More recently, a January Red Flag article entitled “Confucius in Moscow” implies by historical analogy that leaders within China are cooperating with the Soviets to attack Mao/Chou policies. The article even asserts that the “Soviet social imperialists” are supporting Confucius together with the “Kuomintang reactionaries on Taiwan.” (Perhaps Peking has already received word of the Soviet approach to the Nationalists via the Chinese professor they invited to Moscow in December, although the timing of the article’s publication would not be strong evidence in this direction.)5 The article concludes that, “The farce in Moscow of worshipping Confucius has merely drawn a calm response [in Peking],” and asserts that the Soviets will get nowhere in their effort to find supporters in China. The recent expulsion from Peking of five Soviet diplomats on charges of spying seems to add [Page 457] weight to the interpretation that the dominant leadership in Peking is concerned about Soviet game-playing within China—or at least wants to make a visible point that the Russians are still the primary enemy.

By all evidence, Premier Chou appears to be in the dominant position in Peking, although the continuing signs of debate in the press suggest that he is having to defend his policies against on-going criticism. Given these recent indications that foreign policy has been at issue, our present interpretation is that the lack of PRC responsiveness to us on bilateral issues reflects the Premier’s desire not to give his challengers the added ammunition that would come with a more visible relationship. If the present signs of Chou consolidating his position persist, however, one would anticipate some further movement in U.S.–PRC relations, such as a favorable decision on the claims settlement and more receptivity to exchanges and official travel. My present guess is that the current state of immobilism will persist well into the first half of 1974, at least until a National People’s Congress has been convened to give further institutional legitimacy to the Premier’s policies and supporters.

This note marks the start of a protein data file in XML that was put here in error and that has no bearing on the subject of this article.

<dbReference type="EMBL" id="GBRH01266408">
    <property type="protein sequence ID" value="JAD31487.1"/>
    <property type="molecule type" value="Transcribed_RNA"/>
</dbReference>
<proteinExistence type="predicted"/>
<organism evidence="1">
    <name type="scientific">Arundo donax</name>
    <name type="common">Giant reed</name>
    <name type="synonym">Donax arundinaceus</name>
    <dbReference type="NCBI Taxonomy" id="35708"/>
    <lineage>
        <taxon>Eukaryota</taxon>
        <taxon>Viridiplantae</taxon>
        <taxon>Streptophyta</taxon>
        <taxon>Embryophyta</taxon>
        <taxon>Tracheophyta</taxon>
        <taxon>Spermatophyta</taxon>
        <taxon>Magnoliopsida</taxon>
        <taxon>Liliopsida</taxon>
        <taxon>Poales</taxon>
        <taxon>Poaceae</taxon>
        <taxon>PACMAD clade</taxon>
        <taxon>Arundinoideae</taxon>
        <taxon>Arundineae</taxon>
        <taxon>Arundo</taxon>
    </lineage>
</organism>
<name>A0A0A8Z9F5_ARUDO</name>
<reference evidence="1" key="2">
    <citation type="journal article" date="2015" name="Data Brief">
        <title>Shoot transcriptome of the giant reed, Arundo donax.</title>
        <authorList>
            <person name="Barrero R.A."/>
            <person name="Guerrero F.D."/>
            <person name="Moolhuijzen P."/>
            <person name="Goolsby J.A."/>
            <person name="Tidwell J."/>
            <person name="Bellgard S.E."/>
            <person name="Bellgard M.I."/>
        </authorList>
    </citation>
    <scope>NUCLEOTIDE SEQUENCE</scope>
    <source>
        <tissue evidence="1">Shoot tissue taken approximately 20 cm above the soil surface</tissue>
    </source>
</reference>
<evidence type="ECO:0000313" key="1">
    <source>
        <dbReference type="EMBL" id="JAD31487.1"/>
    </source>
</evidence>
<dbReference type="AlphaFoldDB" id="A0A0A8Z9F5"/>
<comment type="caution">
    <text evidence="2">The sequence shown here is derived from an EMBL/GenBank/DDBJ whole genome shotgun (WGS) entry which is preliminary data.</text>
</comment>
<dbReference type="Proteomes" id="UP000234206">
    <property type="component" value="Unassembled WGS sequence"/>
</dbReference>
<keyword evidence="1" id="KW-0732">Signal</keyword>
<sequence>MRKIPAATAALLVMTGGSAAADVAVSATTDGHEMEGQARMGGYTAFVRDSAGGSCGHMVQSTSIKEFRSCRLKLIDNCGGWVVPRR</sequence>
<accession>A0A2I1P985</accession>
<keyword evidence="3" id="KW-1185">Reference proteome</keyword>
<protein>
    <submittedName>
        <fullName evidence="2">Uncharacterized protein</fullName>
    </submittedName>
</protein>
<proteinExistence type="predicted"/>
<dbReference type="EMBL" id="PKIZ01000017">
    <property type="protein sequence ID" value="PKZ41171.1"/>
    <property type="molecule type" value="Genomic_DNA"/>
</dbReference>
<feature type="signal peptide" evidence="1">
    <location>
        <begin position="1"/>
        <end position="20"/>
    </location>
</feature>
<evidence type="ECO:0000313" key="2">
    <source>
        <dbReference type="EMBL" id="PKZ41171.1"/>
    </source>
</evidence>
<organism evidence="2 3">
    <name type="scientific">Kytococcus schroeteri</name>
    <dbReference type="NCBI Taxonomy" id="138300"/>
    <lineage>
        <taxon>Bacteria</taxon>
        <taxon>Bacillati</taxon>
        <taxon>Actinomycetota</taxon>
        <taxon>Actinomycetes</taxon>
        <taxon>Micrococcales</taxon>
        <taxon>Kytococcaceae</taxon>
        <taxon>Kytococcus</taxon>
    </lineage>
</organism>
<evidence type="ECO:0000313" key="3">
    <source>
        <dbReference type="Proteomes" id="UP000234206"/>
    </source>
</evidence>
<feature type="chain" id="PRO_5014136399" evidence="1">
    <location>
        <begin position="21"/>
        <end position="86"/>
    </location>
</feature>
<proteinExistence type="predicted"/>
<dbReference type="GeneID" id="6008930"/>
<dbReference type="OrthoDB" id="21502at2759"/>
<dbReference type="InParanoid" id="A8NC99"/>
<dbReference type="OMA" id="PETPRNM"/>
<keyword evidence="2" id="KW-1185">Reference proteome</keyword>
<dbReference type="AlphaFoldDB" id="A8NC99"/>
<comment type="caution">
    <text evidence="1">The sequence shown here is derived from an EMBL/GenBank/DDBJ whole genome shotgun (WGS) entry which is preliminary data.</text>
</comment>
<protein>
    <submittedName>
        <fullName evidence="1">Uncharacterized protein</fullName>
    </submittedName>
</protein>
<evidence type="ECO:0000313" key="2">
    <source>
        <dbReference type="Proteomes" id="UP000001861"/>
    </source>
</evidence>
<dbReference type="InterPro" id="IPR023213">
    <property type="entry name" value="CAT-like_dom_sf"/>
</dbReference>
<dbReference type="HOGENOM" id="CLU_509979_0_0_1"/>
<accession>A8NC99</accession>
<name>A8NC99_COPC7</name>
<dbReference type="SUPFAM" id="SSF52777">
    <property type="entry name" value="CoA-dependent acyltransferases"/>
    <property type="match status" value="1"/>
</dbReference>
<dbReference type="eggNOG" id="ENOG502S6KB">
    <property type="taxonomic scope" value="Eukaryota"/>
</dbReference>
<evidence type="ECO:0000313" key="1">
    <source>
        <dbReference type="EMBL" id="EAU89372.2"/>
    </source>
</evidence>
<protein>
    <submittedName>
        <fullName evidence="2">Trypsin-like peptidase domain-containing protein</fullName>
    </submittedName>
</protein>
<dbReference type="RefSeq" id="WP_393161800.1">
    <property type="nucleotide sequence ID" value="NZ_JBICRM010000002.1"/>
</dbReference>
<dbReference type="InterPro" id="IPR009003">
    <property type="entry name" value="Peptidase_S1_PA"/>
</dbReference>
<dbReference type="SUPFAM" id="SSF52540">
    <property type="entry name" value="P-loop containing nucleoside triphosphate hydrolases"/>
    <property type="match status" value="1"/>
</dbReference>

1. Source: National Archives, Nixon Presidential Materials, NSC Files, Box 528, Country Files, Far East, People’s Republic of China, Vol. 9, Jan 1, 1974–. Secret; Sensitive. Sent for information. Kissinger initialed this memorandum at the time, and later quoted it in his memoir, Years of Upheaval, p. 680. All brackets are in the original.
  2. In telegram 17433 to Beijing, January 25, the Department reported on the visit that Chi Ch’ao-Chu and Hsu Hsin-Hsi of the PRC Liaison Office paid to Solomon. (National Archives, RG 59, Central Foreign Policy Files, 1974)
  3. On January 12, the Liaison Office informed the Chinese Foreign Ministry that since it had received no response to its request for a visa, Assistant Secretary Ingersoll was regretfully canceling the Beijing stop of his tour of East Asia. (Telegram 67 from Beijing, January 12; ibid.)
  4. A briefing memorandum from David Mark of INR to the Acting Secretary of State, January 2, reported that the Chinese Government had abruptly shifted command in eight of China’s eleven military regions, thus culminating “a long effort to reassert central and civilian authority.” (Ibid., Nixon Presidential Materials, NSC Files, Kissinger Office Files, Box 87, Country Files, Far East, China—Reports Sensitive)
  5. On December 31, 1973, Jiang Jingguo informed McConaughy that the Soviet Union had approached a ROC citizen about the future of Taiwanese-Soviet relations. (Memorandum from Smyser to Kissinger, January 10; ibid., Box 524, Country Files, Far East, China, Vol. XII, Oct 25, 1973–)